The Dow Jones industrial average closed below 10,000 for the first time in three months Monday on nagging concerns about debt loads in Europe.
Shares of big banks pulled the market lower, extending a slump that has led to four straight weekly losses.
Rising deficits in weaker European economies including Greece, Portugal and Spain have raised questions about the health of the global financial system.
Greece's finance minister said Monday the government is preparing to boost some taxes to shore up its finances. But civil servants opposed to cutbacks have pledged to strike on Wednesday.
The questions about finances in Europe are only the latest blow to investor confidence. The market began to stumble in mid-January after China announced plans to contain economic growth and as the Obama administration proposed rules to restrict trading by large financial institutions.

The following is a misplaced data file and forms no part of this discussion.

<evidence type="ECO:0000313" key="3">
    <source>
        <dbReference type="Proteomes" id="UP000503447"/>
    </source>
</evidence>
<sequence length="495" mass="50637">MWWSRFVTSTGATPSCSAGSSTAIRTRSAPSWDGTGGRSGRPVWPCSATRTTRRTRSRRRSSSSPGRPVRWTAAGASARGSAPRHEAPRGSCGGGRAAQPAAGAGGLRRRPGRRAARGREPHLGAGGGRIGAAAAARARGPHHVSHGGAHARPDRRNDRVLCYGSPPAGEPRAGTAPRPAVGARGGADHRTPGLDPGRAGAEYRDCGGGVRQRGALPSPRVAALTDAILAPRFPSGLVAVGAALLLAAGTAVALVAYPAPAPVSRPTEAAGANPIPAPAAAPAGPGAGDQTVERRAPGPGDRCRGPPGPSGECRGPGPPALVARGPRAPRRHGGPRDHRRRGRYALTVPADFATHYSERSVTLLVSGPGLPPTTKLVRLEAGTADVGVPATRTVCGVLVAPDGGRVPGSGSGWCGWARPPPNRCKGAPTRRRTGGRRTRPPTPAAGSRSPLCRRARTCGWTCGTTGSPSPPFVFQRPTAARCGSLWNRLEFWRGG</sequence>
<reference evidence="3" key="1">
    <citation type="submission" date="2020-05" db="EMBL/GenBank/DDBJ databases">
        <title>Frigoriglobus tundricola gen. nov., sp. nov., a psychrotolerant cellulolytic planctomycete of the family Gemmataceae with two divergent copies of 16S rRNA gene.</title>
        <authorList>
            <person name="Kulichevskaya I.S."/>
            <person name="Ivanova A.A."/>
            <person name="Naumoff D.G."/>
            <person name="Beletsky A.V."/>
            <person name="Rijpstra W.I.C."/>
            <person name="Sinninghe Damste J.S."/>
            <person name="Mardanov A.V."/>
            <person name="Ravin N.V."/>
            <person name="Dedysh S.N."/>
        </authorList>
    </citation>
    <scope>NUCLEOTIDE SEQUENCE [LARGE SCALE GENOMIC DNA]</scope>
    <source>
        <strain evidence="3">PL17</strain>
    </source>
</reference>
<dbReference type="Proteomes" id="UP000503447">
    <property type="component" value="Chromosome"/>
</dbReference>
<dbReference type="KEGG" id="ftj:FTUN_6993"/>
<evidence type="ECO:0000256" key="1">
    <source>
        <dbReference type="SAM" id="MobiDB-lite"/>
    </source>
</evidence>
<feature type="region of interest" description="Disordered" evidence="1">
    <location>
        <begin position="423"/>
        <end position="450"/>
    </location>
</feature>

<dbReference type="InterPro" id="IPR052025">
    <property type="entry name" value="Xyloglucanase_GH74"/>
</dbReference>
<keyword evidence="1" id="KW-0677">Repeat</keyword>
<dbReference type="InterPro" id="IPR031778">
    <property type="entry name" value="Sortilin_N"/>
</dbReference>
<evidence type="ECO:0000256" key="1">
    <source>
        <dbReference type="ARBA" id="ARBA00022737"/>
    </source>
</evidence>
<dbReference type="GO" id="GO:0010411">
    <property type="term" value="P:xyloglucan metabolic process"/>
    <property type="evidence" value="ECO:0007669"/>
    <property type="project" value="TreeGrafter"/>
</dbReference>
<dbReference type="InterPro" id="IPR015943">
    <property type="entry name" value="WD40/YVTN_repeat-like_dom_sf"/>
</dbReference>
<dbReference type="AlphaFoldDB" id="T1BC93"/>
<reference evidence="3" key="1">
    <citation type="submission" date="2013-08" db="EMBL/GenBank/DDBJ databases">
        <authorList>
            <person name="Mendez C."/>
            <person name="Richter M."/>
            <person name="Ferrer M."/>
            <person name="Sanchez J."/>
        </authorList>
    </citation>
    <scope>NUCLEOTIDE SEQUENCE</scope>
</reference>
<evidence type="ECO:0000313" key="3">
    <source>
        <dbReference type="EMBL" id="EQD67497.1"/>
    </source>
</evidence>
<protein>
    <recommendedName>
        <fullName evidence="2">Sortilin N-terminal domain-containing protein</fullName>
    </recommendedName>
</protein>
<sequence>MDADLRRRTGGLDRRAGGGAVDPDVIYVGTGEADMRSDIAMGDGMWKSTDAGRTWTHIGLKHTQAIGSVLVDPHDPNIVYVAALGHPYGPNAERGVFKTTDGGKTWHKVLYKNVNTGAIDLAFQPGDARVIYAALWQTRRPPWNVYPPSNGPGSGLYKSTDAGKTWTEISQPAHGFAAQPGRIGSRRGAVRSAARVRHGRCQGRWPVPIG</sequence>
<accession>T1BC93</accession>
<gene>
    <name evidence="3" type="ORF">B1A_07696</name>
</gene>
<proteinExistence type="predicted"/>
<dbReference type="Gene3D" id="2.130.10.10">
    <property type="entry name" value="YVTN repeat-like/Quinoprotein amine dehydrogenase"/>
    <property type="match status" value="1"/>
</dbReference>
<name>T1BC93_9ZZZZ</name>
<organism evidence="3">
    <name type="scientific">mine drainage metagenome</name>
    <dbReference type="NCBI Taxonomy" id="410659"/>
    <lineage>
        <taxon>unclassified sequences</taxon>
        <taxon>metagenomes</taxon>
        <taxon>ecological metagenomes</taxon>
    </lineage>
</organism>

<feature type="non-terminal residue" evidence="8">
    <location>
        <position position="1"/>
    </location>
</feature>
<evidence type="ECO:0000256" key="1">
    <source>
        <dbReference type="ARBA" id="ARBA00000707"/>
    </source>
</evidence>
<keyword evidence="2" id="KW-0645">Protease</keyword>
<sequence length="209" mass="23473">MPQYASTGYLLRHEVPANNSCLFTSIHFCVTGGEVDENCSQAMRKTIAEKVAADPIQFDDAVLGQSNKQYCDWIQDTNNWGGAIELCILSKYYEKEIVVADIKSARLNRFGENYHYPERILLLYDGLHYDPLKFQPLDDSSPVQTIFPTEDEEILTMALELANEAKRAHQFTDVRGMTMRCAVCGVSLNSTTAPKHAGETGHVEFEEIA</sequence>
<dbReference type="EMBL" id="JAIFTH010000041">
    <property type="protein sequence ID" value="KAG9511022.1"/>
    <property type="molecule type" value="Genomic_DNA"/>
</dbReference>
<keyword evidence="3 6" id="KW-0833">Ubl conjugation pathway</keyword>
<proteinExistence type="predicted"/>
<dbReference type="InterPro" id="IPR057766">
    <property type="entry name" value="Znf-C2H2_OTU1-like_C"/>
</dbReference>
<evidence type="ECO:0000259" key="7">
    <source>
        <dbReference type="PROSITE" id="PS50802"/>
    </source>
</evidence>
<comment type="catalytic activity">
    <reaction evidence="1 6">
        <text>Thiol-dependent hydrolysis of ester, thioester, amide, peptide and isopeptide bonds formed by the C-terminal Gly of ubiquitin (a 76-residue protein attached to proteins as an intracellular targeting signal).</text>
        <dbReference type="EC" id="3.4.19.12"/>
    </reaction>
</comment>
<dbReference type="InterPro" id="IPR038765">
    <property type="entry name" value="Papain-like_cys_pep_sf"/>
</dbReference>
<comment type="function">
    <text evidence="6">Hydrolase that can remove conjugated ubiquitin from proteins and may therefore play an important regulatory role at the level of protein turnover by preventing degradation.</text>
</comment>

That interrupted a 10-month climb in stocks, which hit 12-year lows last March. The Dow is down 817 points, or 7.6 percent, since closing at a 15-month high of 10,725.43 on Jan. 19.
Brett Hryb, a portfolio manager with MFC Global Investment Management in Toronto, said the latest concern is that the financial troubles in a country like Greece, whose economy is small compared with the rest of Europe, will spill into other countries.
"Clearly Greece itself is nothing. It's just a blip. It's what the contagion could be," he said.
According to preliminary calculations, the Dow fell 103.84, or 1 percent, to 9,908.39. On Thursday, the Dow traded below the psychological barrier of 10,000 for the first time since November. It hadn't closed below that mark since Nov. 4, 2009.
The broader Standard & Poor's 500 index fell 9.45, or 0.9 percent, to 1,056.74, while the Nasdaq composite index fell 15.07, or 0.7 percent, to 2,126.05.
Bond prices were mixed. The yield on the benchmark 10-year Treasury note, which moves opposite its price, rose to 3.58 percent from 3.57 percent late Friday.
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